But “Kenyan” is also revealed in a tribal gerontocracy, in which the oldest person in the room instantly has the most authority. This tribal gerontocracy is the actual source, I think, of the the issues around sexuality and other kinds of behavior. But sexuality is only one extreme manifestation of it. I learned that the Kenyans were as surprised by the deference we give to our young people as by anything else we westerners brought to the conference. It was widely noted that Noah Baker Merrill was young by Kenyan standards to be giving such a prominent speech. But many Kenyans I spoke to loved what he had to say. I heard several reports from other home groups about Kenyans being grateful for this display of youthful ministry.

Venders selling fabric at the University.

Perhaps “Kenyan” is just another label, as misleading as all the rest. As I sat outside the auditorium on a gorgeous day towards the end of the conference, I found myself chatting with Noah and some other friends. I looked up at him mischievously. “Hey Noah,” I said quietly, “I think I may be a Conservative Friend, don’t tell anyone, okay?” He smiled and nodded. The truth is, I maintain my distaste for these disclaiming categories we put in front of the word Friend when describing ourselves: Liberal, Conservative, Programmed, Unprogrammed, Evangelical, Universalist, Christocentric, etc. I dislike them because they put our human differences before the holy unity which comforts and caresses us. It was that holy unity which was ultimately triumphant at this gathering, and not the differences. Our last two days together – as we mended our wounds and tended to each other’s distress – and our final celebration, are testimony to this truth.

Let us not ignore what matters to us as Friends in an attempt to get along better. Being a Friend has always meant walking gently into the difficult conversation when the rest of the world sticks its fingers in its ears and sings la-la-la. But let us remember that we are Friends first, not “liberals” or “conservatives” or “whatevers”. I admire a political movement in the U.S. called “No Labels”. I live for that movement to wash across Friends the world over.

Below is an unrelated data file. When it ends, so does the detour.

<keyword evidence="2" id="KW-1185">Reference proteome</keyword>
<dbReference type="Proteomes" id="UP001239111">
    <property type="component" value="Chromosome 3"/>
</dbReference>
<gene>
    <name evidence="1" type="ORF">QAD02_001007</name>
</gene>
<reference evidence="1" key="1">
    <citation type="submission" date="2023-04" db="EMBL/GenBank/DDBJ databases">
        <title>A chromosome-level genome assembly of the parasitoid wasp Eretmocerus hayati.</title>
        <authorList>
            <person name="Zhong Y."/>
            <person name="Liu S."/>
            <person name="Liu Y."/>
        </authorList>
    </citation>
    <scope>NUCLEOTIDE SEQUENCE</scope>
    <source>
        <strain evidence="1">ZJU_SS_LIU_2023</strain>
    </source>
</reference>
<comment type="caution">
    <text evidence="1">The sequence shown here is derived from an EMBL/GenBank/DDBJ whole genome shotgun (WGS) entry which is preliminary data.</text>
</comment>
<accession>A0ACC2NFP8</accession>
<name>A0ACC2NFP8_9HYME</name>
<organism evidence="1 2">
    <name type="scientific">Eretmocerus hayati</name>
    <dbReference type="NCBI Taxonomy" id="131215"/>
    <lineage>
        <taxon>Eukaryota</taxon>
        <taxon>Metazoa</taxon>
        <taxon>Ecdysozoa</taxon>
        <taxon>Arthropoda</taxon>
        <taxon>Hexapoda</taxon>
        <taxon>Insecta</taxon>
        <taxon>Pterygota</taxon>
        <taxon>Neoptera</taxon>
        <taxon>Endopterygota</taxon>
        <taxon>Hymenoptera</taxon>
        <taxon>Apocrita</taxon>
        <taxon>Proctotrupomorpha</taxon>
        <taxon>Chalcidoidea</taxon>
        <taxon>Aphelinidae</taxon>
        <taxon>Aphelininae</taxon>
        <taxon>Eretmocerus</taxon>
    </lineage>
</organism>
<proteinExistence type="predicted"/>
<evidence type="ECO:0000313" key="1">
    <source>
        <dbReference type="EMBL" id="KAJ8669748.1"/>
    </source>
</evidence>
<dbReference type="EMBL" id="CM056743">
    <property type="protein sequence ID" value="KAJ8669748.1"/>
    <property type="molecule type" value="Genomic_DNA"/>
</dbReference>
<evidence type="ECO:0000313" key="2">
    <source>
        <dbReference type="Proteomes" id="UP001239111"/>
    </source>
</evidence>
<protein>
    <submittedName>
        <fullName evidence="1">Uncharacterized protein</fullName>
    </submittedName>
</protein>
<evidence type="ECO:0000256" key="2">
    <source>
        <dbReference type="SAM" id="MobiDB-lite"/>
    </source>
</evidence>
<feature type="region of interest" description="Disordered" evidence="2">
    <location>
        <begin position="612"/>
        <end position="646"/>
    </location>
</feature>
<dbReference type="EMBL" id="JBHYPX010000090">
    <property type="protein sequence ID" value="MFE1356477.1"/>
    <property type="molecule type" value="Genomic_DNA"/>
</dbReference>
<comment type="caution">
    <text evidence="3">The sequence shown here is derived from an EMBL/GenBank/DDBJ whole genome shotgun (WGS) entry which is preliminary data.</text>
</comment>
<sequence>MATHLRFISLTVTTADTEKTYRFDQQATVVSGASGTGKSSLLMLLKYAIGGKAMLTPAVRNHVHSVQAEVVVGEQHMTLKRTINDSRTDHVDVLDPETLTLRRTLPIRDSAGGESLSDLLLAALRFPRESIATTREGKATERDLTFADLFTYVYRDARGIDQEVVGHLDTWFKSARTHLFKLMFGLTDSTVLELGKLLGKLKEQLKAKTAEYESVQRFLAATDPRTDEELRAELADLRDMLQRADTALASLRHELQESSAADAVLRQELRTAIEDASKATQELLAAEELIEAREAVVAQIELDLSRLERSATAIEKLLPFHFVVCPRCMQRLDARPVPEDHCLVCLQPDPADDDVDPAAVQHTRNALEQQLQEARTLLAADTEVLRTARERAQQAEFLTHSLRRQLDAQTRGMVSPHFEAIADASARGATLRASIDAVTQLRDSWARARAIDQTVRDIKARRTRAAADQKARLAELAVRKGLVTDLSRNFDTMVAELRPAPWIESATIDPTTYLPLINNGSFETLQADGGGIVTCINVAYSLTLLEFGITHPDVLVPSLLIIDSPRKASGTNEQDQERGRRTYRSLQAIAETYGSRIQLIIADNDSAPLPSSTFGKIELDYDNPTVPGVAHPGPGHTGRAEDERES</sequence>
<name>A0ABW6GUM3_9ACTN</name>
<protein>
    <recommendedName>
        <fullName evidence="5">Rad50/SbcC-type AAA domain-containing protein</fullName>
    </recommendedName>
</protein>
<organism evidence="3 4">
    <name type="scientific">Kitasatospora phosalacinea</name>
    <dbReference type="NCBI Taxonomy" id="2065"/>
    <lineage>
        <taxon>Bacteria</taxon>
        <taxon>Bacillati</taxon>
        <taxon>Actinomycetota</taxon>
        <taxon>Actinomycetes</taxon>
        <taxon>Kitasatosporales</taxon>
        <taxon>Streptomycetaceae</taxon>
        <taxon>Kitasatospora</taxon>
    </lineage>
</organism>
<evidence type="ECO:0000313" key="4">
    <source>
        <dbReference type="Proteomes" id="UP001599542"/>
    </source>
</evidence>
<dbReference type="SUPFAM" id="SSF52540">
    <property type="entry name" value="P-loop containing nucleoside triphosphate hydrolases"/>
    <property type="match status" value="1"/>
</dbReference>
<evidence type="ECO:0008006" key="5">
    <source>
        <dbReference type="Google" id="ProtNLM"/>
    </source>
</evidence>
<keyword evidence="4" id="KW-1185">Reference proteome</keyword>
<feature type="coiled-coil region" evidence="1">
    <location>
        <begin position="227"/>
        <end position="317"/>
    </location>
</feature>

With Kathleen, a British Friend.

As I packed on the final day, I found myself alone in the small room with my roommate, the Kenyan Pastor Henry. More than once, I had reflected upon the difference between our two desks which sat side by side. Mine accumulated mounds of clutter and stuff. His was spare and neat. This had something to say to me about being an American. We were packing at the same time, and of course he was finished when I was only halfway through. I felt a small shame as he stood quietly watching me jam all my stuff in to my suitcase. What’s he waiting for? I wondered. A couple of times I stood and paused, giving him an opening to extend a hand and say goodbye. I gave him one of my posters, inscribing it to him in loving terms, thinking maybe this was the moment he was waiting for – the gift exchange. But he just smiled back at me and said thank you, taking several other posters for his church. We exchanged pleasantries as I finished packing.

I stood up from my zipped-up suitcase, sweat beading up on my forehead and looked at him. “Benjamin,” he said, “can we pray together?” I moved in close to him, clasped my hands in front of me at my waist and bowed my head. “Dear Lord Jesus,” he began, “thank you for bringing my friend Benjamin and me together, and be with him Lord as he travels back to his home. Thank you Lord for all the blessings you have showered on us on this conference, and help us to to serve you oh Lord, as we go to our homes and communities. In Jesus’ name we pray. Amen.”

How have I been transformed? Years ago, a moment like that would have been almost intolerably embarrassing. Today, I regard it as one of the most special moments of my time at Kabarak, and I cherish it and Henry in my heart. I hope I am never too “liberal” or “unprogrammed” to accept the kind of grace Henry offered me that day. I hope I have the faith to say to someone I love sometime, someone who I know can take it, someone at the precipice of a long journey or a big decision: can we pray together?

The migration route of my paternal ancestors, beginning about 60,000 years ago.

This is a true story: at Christmas this year, I was given a wonderful gift by my sister-in-law. It was a kit to participate in a genealogy project operated by the National Geographic Society. It contained a small scraper, some vials with a clear solution in them, and instructions on how to collect a DNA sample from the inside of your cheek, then send it off in a padded envelope to the lab for evaluation. I selected the box asking to learn about my paternal line, and the project promised to show, when I finally got the results, where the father of all my fathers came from.

A month ago, I got the results. Sixty thousand years ago, the father of all my fathers was born in the Rift Valley in what is now Kenya. My ancestors then headed north, then east across the Arabian peninsula. About 30,000 years ago they ran into the mountains of Pakistan and turned left. Then they spent a lot of time hunting game on the Russian steppe before turning left again and arriving, about 10,000 years ago in what is now Europe, wiping out the Neanderthals and becoming the genealogical base for 90% of all men of European descent currently living.

So I have had a kind of homecoming. And as Henry prayed for me, he might as well have been my Elder, in more ways than one, praying for his new friend and long-lost brother, praying for him and his kin to spread salt and light throughout the whole world.